Wire EDM devices heretofore known have generally employed a single wire electrode to electrically erode a single workpiece. More recently, devices have become known which employ multiple wire electrodes to simultaneously erode with identical voltage, current and polarity. One such device is disclosed in U.S. Pat. No. 4,243,864, issued to Vieau et. al., on Jan. 6, 1981. Specifically, the device of the foregoing patent provides a plurality of supply spools of electrically conductive wire. Each of the spools provides a wire to a tension assembly from which the wire is delivered to a cutting guide assembly. The cutting guide assembly holds the wires parallel to each other so that identical workpieces receive multiple cuts simultaneously. In the prior art device, the used wires are then taken up by a take-up assembly. At the take-up assembly, the wires are wound onto a single take-up spool, providing the same electrical potential to all wires.
A major drawback in the prior art device disclosed in U.S. Pat. No. 4,243,864, as well as in other devices known to the art is the inability of a multiple wire electrode EDM device to simultaneously erode various workpieces made of different materials and different thicknesses said drawbacks being overcome by the present invention as more fully described hereinafter.
An object of the present invention is to provide a wire electroerosion apparatus that is capable of simultaneously eroding various workpieces of different materials.
A further object of the invention is to provide a wire electroerosion apparatus that is more compact than prior art devices so that valuable factory space may be conserved.
A still further object of the present invention is to provide a wire electroerosion apparatus capable of simultaneously eroding various workpieces of different thicknesses.
Another object of the present invention is to provide a wire electroerosion apparatus that is both simple and safe to operate.
An additional object of the invention is to provide a wire electroerosion apparatus that overcomes the shortcomings inherent in the prior art devices.
The foregoing and related objects are accomplished by an electrically independent electroerosion discharge apparatus having a multiple wire electrode feed in which all of the wire electrodes are electrically insulated from one another. By insulating the wire electrodes from each other throughout the device, differing currents can be applied to each wire so that the most appropriate current may be used to erode a given workpiece made out of a particular material. The present invention also permits workpieces of varying heights to be simultaneously cut as well as allowing the various wire electrodes to erode the workpiece at a wire speed that is most appropriate for the given task at hand.
Other objects and features of the present invention will be apparent to the skilled art worker. To the accomplishment of the above and related objects, this invention may be embodied in the form illustrated in the accompanying drawings, attention being called to the fact, however, that the drawings are illustrative only, and that changes may be made in the specific construction and design illustrated and described within the scope of the appended claims.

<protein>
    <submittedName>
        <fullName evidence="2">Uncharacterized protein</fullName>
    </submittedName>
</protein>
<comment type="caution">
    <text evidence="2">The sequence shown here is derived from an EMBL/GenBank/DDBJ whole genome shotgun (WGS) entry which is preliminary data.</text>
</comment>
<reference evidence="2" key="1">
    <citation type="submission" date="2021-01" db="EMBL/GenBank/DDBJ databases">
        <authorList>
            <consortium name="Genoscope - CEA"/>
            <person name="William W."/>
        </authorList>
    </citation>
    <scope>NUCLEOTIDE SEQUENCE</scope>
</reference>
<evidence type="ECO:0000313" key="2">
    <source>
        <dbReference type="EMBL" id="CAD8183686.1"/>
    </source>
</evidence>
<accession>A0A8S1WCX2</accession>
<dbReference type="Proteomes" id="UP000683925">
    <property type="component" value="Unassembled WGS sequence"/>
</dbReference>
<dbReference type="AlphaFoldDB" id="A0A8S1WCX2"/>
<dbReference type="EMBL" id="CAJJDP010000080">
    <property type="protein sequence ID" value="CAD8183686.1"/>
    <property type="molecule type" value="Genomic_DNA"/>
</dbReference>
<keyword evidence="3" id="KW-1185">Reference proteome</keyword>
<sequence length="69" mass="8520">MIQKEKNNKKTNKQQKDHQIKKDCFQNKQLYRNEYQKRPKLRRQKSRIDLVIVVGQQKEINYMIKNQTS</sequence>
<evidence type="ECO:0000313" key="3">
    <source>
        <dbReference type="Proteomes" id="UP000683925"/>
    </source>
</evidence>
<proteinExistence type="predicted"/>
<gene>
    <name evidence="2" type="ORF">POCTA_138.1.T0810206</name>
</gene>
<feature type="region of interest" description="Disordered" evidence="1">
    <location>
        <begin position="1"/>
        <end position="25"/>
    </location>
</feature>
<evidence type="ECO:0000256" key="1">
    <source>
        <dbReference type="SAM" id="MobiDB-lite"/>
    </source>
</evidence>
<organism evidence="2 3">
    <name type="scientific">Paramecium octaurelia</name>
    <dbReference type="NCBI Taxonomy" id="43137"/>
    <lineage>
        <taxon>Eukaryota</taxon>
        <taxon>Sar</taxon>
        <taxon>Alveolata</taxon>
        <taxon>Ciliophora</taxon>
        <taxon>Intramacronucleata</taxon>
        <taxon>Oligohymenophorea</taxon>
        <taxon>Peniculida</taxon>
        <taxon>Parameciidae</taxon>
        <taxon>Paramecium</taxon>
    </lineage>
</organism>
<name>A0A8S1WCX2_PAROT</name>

In summary, since each wire is electrically insulated from one another and can be charged from a discrete electrical source, each wire can have its own independent:
a. negative or positive charge;
b. voltage level;
c. cutting power (amperage);
g. supply spool;
h. take-up spool; and
FIG. 1 is a schematic diagram of the various components of the electrically independent electroerosion discharge apparatus of the present invention, mounted on an EDM machine.
FIG. 2 is a schematic diagram of the wire components of the present invention independent of each other shown as modular units;
FIG. 3 is a table providing an illustrative example of how the electroerosion discharge apparatus of the present invention could operate;
FIG. 4A is a detailed perspective view of the cutting area of the inventive electroerosion discharge apparatus of FIG. 1;
FIG. 4B is a detailed perspective view of the supply and take-up area of the inventive electroerosion discharge apparatus of FIG. 1; and
FIG. 4C is a cross-sectional view of a set of insulated independent rollers employed in the supply and take-up area of the present invention.
Turning now in detail to a description of the drawings, FIG. 1 illustrates the preferred design of an electrically independent wire electroerosion discharge apparatus encompassing the present invention. The electrically independent multiple wire EDM device 10 shown in FIG. 1 comprises a supply and take-up area 12 for electroerosion wires 22; a cutting area 20; a machine head 15 for holding wires 22 in cutting area 20; a computerized control unit for holding vires 22 a controlled distance from the desired workpieces 24 as well as for controlling the speed and tension of wires 22 as they erode workpieces 24, and for controlling the X/Y axis movement of workpieces 24 relative to wires 22; and, a suitable multi-lead power supply unit 16 for supplying the necessary current through wires 22. The wires 22 may be made of copper, brass or tungsten, or other material conventionally used for such wires in EDM devices. Wire EDM 10 is often suitably mounted on a machine base 26. As shown in FIG. 1, the multiple wire EDM 10 is provided with four erosion wires, 22a, 22b, 22c, 22d, each insulated from one another. Accordingly, EDM 10 is capable of simultaneously eroding four workpieces 24a, 24b, 24c, 24d. The feeding of a suitable dielectric fluid, e.g., water, is accomplished by submerging workpieces 24 into the dielectric fluid or by flushing the fluid onto the workpieces 24. It should be stressed, of course, that the present invention may be modified by the skilled art worker to include any plurality of cutting wires. The drawings are only illustrative and not a definition of the scope of the invention.